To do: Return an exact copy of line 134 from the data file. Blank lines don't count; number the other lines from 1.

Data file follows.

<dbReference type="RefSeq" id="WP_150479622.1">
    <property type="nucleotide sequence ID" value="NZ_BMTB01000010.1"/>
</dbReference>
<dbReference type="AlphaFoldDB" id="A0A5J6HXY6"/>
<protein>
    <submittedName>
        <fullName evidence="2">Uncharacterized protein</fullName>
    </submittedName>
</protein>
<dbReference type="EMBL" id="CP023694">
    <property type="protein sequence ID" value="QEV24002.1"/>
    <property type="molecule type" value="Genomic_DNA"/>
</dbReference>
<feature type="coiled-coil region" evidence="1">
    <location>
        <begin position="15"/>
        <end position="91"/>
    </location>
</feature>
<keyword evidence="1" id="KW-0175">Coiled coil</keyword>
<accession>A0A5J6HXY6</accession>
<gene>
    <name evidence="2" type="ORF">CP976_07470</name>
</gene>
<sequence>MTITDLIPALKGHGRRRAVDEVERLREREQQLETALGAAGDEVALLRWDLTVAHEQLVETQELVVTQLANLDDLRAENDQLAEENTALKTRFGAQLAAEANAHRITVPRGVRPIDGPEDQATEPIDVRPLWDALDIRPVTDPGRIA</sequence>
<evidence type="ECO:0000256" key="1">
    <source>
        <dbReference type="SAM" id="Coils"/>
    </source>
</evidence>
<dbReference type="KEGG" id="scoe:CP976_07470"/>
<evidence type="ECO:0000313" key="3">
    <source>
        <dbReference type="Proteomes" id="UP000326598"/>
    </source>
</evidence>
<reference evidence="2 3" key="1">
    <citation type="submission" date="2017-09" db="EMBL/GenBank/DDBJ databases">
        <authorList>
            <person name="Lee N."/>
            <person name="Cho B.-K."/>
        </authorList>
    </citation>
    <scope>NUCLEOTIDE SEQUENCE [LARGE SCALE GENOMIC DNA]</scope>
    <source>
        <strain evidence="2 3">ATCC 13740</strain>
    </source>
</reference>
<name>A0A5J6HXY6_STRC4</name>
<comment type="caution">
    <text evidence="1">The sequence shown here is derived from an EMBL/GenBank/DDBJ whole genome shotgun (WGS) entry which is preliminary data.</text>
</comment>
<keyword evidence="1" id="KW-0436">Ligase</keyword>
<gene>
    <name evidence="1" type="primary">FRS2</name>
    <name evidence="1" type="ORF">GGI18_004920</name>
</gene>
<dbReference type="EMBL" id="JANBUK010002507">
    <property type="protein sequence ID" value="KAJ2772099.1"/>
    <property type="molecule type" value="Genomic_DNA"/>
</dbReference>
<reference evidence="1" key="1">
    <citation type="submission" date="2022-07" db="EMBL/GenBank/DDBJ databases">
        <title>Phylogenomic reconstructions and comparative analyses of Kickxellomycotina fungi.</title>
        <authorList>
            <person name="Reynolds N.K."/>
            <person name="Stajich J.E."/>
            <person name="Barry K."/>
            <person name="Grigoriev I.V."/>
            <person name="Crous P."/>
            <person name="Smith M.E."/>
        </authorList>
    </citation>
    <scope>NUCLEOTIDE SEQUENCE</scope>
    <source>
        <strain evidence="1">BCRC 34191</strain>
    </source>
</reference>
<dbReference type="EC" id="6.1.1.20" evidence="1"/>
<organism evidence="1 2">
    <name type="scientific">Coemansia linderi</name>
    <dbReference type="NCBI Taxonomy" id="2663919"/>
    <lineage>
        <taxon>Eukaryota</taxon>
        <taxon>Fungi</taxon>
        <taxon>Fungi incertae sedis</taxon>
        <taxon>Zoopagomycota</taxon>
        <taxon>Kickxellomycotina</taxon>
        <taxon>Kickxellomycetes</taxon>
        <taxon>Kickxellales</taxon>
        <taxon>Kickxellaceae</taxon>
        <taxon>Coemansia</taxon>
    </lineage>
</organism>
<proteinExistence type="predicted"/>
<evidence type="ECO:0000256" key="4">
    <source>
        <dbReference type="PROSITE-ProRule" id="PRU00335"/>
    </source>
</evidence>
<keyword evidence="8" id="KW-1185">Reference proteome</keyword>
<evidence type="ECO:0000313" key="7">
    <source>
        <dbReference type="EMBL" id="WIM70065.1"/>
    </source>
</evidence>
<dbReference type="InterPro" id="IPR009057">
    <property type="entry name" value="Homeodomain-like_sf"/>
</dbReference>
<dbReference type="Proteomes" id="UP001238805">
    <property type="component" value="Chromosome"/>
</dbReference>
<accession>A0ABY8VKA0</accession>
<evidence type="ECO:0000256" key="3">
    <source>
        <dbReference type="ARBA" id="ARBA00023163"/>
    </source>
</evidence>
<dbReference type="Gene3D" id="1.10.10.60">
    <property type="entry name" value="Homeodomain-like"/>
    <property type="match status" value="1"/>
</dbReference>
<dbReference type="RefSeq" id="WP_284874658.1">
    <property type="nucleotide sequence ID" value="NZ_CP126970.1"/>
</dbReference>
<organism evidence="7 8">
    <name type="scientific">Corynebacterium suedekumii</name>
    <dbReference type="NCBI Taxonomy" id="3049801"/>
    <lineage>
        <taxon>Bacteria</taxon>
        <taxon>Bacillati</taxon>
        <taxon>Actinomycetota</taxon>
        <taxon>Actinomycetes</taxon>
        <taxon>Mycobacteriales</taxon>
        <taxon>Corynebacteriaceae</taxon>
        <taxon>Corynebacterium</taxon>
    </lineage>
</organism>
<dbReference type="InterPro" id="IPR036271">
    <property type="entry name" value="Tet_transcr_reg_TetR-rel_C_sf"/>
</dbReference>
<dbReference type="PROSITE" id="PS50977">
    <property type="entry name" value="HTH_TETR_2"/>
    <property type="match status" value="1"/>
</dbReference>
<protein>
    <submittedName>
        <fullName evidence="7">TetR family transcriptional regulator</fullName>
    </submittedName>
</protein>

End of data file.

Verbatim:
        <taxon>Mycobacteriales</taxon>